Airfare from Portland, Oregon to Monterey, California: $280. Seven nights in The Lodge at Pebble Beach: $6,475. Seven rounds of golf at Pebble Beach, Spyglass Hill, and The Links at Spanish Bay: $2,665. Two dozen golf balls: $80. Playing golf at the west coast’s finest courses on a Macworld expense account, in order to review all of the iPhone golf-related applications: priceless.
That, at least, was how the scenario played out in my head when I suggested to my boss that I review every golf-related application available for the iPhone. As of today, that’s seven different applications (nowhere near the 18 versions of Sudoku that Dan Frakes recently worked his way through). All of these programs are related to helping you track a round of golf; one even provides distance information for tracking shots during your round of golf. Given that most of these apps aren’t free, and some cost $20 a pop, we thought it would be useful to take a look at all seven programs, and then look at the best of the bunch in more detail.
The reality of such a project, of course, was much different than my dream scenario outlined above—much like certain credit card commercials that may have served as my inspiration. In those commercials, you never see the reality of the credit card customers fainting when they open their huge bills at the end of the month. In my reality, I did most of my testing of the iPhone’s golf scoring applications while seated in my home or walking around the neighborhood (to simulate usage while playing). I did, however, take the top pick out for a round of golf at a local course, to see how it (and the iPhone’s battery) would hold up to the rigors of real-world use.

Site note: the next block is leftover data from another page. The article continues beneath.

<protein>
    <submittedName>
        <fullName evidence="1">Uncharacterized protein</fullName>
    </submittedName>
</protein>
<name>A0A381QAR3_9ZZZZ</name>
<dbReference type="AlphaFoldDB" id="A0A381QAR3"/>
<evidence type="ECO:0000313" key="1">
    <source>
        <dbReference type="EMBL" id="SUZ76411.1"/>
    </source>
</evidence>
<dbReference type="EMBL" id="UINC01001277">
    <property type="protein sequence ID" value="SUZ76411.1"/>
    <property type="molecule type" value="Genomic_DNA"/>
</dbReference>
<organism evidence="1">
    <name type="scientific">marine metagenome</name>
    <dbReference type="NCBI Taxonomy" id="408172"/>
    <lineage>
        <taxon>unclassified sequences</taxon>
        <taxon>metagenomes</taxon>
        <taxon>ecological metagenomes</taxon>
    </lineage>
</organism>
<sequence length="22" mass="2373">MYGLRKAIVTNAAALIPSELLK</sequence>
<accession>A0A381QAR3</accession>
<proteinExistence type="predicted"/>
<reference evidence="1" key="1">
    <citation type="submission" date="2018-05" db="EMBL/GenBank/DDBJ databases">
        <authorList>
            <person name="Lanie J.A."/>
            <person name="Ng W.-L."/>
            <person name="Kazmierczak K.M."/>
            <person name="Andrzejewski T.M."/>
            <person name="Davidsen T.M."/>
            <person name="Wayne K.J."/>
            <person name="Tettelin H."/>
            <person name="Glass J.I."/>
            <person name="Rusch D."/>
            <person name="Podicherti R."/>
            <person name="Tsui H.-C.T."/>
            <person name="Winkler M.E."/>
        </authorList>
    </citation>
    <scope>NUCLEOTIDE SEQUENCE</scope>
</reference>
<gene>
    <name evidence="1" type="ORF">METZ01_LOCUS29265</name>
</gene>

While golf is a relatively straightforward game—place club behind ball, swing club, say bad words, repeat—keeping score can actually be somewhat complex. For each player, you may want to track strokes and putts per hole, indicate whether their drive hit the fairway or not, track any penalty strokes for balls hit out of bounds or into the water, and keep track of any wagers between the group members. It would also be nice to store notes for each hole on a course—tips on which clubs to hit, which side of the fairway to target, etc. Ideally, all of this information should be tracked (and presented with statistics) over time, so you can gauge your progress. In addition, a golf scoring program should be able to save a collection of courses (using manually-entered or downloaded course data) you typically play on, along with names and handicap information for the players you usually play with.
None of the available programs do all of these things—in fact, none of them can track wagers at all. Of the remaining criteria, each program handles at least some number of them, with varying degrees of success. Overall, though, none of the seven programs available scores an ace in the field of golf scoring on the iPhone—they all have shortcomings for someone who’s serious enough about golf to be in the market for something to replace their old-fashioned scorecard. With that said, two programs stood out from the rest—one because it takes a different approach to golf scoring, and one because it’s just better than the rest. Before we get to the winners, though, let’s look at the other players.